Over 5,700 people who were homeless, at risk of homelessness, or suffering ill health and social exclusion because of addiction were helped last year by Novas, which has services in Limerick, Clare, Tipperary, Kerry and Dublin.
However, the Covid-19 pandemic had a significant impact on its services, and saw more people and families seeking its help and support.
In its annual report for 2020, published today, Novas said it saw an increase in food poverty for many vulnerable families because stable supports like school breakfast clubs were closed, and bi-monthly social welfare payments led to an increase in risky drug use and overdoses.
This year marks the organisation's 21st year of operation. For the past 12 months, it helped 445 families and 1,136 children who were seeking housing and other supports.
It is the second year in a row Novas has helped over 1,000 children.
As many people temporarily lost employment, and as schools and childcare services remained closed, Novas responded to increased demand for one-off interventions in the community, such as food packs, play and activity packs, delivery of cooked meals and phone support.
Una Burns, Director of Policy with Novas, said food poverty was a significant issue for many, as breakfast and afterschool clubs were closed for children, and street outreach and day services were closed for many adults.
Social isolation was felt more keenly than ever among some of their clients due to closures brought on by Covid-19.
Addiction, overdose and risky drug use was also aggravated by the pandemic.
Bi-weekly social welfare payments had the unintended consequence of increased drug use among some people in temporary accommodation, which meant staff were dealing with more overdose cases.
"Social welfare and disability payments were paid every two weeks instead of weekly, so people had this extra cash every second week which led to more disposable income and increased drug use," Ms Burns said.
"It also added to the food poverty for some families who struggled to budget, and really had profound consequences for the marginal groups we deal with."
Among the statistics, there were also stories of hope and recovery.
Trish Leahy, 35, was 17 years in active addiction, meaning heroin was part of her everyday life for that time.
She engaged for 12 of those years with Novas.
She said she felt hopeless, living on the streets, in tents, in hostels, fighting each day to feed her drug habit. Eventually, both her children – a son and a daughter – were taken from her.
Novas persisted with supporting Ms Leahy through the years and she eventually moved from Limerick to Waterford to make a clean break.
She has now been in recovery since May 2019 and today she is living in her own apartment. She is in full time education studying social care, and her daughter is back living with her. She hopes her young son can return also.
Ms Leahy is also a sponsor now, helping others with a step programme to assist with their addiction issues.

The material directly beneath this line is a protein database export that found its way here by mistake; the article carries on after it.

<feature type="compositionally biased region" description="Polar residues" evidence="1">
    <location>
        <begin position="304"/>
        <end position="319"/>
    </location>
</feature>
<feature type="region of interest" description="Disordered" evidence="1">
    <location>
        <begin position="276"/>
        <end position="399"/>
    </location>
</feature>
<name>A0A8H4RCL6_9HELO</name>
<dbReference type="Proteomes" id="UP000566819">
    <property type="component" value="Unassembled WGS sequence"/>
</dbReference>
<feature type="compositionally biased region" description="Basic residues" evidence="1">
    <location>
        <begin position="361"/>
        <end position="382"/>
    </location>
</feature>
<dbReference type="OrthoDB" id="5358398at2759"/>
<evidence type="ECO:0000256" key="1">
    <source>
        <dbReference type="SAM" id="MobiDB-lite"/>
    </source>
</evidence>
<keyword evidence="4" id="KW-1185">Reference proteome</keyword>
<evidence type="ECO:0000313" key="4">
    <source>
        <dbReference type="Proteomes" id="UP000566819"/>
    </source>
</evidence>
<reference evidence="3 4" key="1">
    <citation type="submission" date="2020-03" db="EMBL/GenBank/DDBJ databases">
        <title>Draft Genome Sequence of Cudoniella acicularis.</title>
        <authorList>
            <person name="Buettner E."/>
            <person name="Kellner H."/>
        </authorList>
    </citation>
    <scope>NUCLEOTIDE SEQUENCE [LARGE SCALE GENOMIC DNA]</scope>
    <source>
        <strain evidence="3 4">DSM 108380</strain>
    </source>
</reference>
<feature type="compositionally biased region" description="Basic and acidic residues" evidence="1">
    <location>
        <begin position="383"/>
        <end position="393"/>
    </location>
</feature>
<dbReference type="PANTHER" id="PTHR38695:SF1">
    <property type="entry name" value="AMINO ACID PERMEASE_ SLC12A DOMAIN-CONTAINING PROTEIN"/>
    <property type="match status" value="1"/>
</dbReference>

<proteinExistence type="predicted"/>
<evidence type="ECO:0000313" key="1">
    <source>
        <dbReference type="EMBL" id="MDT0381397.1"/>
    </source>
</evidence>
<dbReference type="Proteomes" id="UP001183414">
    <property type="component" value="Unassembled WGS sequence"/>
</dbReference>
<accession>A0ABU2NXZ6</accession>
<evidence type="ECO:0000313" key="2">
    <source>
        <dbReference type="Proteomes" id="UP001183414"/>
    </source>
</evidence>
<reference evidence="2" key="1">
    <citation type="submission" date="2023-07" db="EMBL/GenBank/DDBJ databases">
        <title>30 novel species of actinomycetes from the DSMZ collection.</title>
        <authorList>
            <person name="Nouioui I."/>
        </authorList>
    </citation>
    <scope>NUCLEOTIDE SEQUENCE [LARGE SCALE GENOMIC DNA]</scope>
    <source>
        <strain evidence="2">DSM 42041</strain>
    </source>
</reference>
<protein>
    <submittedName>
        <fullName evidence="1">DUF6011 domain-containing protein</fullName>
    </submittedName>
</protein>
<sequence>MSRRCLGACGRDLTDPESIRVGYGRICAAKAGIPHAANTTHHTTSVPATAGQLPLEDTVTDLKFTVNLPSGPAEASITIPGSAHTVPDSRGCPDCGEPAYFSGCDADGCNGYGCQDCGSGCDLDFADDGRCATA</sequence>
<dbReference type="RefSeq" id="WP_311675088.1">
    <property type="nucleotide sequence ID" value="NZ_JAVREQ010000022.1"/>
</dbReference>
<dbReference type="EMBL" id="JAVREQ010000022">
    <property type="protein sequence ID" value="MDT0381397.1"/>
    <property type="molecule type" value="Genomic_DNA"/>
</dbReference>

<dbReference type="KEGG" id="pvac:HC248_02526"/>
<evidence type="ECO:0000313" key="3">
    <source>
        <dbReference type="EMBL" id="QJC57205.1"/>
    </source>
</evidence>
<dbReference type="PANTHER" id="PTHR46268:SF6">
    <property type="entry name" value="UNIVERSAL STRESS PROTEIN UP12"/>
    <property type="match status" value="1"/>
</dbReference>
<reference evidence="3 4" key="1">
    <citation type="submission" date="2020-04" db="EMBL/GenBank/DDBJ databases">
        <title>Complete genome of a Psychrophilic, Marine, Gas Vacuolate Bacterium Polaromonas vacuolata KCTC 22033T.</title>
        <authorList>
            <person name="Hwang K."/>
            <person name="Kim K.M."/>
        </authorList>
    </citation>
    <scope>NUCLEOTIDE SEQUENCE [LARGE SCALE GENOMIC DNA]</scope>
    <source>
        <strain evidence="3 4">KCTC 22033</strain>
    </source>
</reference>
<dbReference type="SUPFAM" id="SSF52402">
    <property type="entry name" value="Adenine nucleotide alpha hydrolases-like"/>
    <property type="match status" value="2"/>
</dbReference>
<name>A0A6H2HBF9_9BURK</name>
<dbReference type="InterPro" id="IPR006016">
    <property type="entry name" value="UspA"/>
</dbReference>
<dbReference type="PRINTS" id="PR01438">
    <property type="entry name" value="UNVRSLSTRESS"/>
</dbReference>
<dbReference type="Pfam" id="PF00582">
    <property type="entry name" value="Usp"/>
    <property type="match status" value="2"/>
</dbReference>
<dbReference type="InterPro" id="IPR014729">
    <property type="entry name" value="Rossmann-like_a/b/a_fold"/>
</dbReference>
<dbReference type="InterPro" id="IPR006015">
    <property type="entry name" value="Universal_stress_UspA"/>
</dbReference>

She said moving from where she had lived all her life with addiction was crucial.
"The difference this time around was I got the support I needed to move out of where I am from," she said.
"For me, it was really hard to get well, in the place where I got sick."
Julie McKenna, Manager of Novas Midwest Health and Recovery services, was Ms Leahy's support worker.
Nobody chooses drug addiction as a way of life, she said.
"It happens frequently as a result of childhood trauma, as a way of escaping their own reality, resulting in a sense of hopelessness.
"But the continuity of care which we provide in Novas and sticking with the client no matter the setbacks, welcoming them back to the service and supporting them in their struggle, is at the centre of what we try to do."
Novas Chairman Greg Maxwell said 2020 saw the "perfect storm" with the risks posed by Covid-19 combined with a deteriorating housing crisis and the part removal of restrictions to stop evictions.
"The universal risks of the virus are especially acute for those with compromised health conditions," he said.
"Add to this the poor health status of most people who are homeless and their vulnerability.
"So into a second year, our focus remained to keep the pandemic out of our services."
Mr Maxwell said Covid-19 also interrupted and reduced their house building and acquisition programme.
The national picture was even worse.
"The depth of the crisis is reflected by the simple fact that a family on the average income can't plan to buy a house for many years.
"Coupled with the collapse of local authority house building, many thousands of families in need, must wait for years to have any chance of buying or renting a decent house, and for single people who are homeless... they remain at the end of the queue, an ever lengthening queue."
He acknowledged the Government's recent Housing for All strategy and how it recognised that social housing plays a key role in housing provision.
"It is crucial that over the next ten years the housing crisis is solved," he added.